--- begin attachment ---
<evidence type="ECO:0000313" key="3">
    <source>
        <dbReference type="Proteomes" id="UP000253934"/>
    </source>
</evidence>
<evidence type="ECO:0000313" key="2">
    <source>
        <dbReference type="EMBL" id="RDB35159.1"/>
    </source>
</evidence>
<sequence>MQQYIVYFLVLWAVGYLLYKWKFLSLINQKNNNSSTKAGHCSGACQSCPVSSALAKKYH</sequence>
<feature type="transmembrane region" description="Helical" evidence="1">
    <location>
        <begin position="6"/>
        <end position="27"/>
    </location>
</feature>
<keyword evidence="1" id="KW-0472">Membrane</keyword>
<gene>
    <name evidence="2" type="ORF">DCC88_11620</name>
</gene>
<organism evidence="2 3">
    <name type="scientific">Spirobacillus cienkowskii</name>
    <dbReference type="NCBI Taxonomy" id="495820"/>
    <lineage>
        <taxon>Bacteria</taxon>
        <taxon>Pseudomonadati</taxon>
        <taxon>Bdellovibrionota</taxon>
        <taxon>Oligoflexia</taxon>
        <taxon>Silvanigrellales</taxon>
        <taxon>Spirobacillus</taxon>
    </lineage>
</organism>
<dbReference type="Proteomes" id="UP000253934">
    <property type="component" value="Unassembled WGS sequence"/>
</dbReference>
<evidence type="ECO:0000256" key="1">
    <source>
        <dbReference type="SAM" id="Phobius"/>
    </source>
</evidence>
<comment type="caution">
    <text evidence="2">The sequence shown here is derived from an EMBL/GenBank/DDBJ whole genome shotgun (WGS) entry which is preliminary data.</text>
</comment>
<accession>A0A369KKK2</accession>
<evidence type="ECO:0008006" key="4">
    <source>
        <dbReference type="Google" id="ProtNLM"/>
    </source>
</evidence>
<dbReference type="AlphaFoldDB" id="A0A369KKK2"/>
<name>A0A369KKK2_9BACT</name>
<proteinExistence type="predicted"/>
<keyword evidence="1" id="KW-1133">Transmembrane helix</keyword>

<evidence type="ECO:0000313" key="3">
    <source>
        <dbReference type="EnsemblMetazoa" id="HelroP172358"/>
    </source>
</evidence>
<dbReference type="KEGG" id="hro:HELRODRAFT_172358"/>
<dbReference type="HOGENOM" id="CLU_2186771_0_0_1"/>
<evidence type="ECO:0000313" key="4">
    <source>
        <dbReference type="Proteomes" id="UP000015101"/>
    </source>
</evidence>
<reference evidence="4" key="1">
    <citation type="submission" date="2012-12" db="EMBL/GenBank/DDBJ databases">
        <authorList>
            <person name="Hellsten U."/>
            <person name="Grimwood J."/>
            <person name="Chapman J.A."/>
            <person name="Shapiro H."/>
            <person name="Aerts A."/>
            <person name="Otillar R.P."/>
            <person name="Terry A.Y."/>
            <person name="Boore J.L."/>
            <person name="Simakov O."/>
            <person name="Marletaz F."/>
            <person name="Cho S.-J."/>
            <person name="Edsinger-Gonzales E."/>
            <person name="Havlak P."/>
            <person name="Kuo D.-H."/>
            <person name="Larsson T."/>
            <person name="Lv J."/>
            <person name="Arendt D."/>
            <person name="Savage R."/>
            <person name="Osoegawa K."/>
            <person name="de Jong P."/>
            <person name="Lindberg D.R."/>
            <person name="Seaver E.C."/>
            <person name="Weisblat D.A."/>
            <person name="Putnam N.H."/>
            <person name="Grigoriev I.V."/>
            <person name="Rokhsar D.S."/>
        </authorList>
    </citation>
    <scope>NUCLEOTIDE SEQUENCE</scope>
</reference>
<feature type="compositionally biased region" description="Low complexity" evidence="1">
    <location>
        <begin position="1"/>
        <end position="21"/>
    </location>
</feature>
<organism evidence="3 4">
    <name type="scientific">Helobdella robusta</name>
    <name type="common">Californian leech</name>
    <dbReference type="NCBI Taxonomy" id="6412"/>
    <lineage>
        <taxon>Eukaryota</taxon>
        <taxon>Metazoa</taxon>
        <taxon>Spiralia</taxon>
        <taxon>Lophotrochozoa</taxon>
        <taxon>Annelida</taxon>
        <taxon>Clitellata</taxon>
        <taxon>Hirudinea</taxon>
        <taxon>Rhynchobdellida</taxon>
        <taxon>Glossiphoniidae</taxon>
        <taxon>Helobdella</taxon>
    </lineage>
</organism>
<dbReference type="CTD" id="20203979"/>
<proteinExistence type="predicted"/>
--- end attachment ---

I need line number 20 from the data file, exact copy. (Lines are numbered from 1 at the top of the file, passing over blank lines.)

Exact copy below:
    <name evidence="2" type="ORF">DCC88_11620</name>